Posted 2 years ago on April 7, 2014, 1:30 p.m. EST by schmoot
from Kerrville, TX
This content is user submitted and not an official statement
Private Equity's Lake Wobegon Fallacy: All Investors Are Above Average Posted on April 7, 2014 by Yves Smith
Reader Greg Hill sent us a letter he wrote to the Seattle Mayor and City Council questioning its decision to triple its commitment to private equity when they've not only consistently underperformed their benchmark for that strategy, but even done less well than if they had simply invested in US equity.
That letter led us to look at a request for proposal (RFP) that the City of Seattle Retirement System issued just a few weeks ago, where it is seeking an advisor to manage its private equity program. We've embedded it at the end of this post.
On page 7, The RFP sets forth a requirement for the to-be-hired private equity advisor to achieve:
The investment objective is to achieve consistent top-quartile private equity returns while providing diversification to other asset classes. Additionally, the program manager is expected to achieve, over the course of a manager's term, the following:
An annualized dollar-weighted internal rate of return (net of fees and expenses) in excess of 3% above the Russell 3000 Index return.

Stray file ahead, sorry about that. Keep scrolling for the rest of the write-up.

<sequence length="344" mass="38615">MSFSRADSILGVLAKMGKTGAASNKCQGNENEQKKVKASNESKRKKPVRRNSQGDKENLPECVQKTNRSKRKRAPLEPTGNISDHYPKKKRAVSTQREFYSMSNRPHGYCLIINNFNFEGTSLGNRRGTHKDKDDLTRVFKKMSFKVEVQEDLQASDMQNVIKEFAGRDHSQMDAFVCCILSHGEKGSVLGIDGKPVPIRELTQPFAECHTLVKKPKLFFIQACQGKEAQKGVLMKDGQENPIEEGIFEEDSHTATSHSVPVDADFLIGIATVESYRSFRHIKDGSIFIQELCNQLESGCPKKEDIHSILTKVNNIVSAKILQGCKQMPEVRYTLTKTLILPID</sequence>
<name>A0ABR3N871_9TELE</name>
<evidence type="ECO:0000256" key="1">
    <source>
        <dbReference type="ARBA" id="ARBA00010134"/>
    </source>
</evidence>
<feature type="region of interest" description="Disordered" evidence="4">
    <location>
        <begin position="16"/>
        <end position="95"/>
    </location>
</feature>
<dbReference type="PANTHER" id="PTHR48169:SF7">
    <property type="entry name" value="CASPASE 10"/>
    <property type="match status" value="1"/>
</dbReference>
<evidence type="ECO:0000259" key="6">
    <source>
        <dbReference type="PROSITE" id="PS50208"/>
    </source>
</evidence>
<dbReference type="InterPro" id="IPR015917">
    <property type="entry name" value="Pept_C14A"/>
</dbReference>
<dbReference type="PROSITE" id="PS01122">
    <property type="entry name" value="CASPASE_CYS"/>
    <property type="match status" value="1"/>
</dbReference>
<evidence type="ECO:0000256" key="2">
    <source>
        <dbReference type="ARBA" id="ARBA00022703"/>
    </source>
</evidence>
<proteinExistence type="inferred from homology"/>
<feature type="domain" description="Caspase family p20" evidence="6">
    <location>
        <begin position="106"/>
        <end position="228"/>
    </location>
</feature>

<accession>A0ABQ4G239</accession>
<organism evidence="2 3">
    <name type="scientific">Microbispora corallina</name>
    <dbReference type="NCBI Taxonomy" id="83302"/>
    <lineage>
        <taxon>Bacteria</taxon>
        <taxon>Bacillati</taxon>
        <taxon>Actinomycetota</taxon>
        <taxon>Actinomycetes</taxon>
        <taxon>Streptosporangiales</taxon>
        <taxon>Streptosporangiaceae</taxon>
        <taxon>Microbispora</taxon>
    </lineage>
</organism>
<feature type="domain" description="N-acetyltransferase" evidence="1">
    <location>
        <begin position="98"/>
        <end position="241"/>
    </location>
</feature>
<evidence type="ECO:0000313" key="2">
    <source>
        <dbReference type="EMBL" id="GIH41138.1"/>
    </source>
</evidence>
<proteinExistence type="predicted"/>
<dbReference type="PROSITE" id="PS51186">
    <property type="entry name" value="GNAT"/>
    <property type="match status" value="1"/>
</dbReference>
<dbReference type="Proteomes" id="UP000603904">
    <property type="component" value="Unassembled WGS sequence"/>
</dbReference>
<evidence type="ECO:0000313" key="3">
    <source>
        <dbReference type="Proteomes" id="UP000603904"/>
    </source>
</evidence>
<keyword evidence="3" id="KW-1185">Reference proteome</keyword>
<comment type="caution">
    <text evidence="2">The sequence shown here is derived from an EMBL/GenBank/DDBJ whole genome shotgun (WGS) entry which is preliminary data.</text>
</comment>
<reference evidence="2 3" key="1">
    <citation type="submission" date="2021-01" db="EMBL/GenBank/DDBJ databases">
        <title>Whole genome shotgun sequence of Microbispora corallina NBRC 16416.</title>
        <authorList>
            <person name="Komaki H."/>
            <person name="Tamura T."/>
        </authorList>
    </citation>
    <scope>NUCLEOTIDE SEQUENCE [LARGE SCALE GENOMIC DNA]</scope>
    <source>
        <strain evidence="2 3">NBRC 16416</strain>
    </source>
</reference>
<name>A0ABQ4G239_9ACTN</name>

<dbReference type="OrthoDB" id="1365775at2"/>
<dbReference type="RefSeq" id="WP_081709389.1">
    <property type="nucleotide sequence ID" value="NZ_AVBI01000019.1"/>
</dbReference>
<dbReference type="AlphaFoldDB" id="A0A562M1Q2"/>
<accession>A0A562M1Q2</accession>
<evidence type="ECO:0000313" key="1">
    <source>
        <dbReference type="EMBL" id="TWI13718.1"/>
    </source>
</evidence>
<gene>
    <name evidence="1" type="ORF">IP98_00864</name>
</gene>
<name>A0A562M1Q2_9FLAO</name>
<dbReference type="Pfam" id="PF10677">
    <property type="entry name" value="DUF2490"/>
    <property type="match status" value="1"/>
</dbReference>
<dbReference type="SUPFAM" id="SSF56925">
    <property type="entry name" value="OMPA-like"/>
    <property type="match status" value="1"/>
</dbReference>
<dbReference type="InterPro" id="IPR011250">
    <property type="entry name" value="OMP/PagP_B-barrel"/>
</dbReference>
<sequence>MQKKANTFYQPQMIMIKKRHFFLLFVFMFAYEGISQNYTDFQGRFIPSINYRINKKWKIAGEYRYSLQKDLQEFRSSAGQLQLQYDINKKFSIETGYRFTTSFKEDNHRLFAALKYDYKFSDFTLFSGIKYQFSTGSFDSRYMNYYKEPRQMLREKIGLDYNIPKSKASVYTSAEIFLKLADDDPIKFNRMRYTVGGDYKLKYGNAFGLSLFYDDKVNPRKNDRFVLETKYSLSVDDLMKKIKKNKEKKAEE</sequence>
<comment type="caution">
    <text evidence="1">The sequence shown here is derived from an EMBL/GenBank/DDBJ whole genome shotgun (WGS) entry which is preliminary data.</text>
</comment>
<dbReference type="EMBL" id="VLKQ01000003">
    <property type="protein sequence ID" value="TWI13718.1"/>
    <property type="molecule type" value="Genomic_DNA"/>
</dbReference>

An annualized dollar-weighted internal rate of return and return on invested capital multiple (net of fees and expenses) in excess of top-quartile benchmark represented by Thompson Venture Economics, on a comparable vintage year basis.
This statement is revealing, and not in a good way. Mind you, it's not because the City of Seattle is unusual for expecting that it can consistently out-invest more than 75 percent of private equity limited partnership investors. It's the opposite. Seattle's investment objective is revealing because it's the stated goal of almost all LP investors in private equity, who almost universally believe the mathematical impossibility that all of them can assemble a portfolio of PE funds that will beat the performance of three quarters of their peers.
note: Only in the delusional world of Rand, Reagan and Friedman/Mises do zero sum conditions not rule all games. - schmoot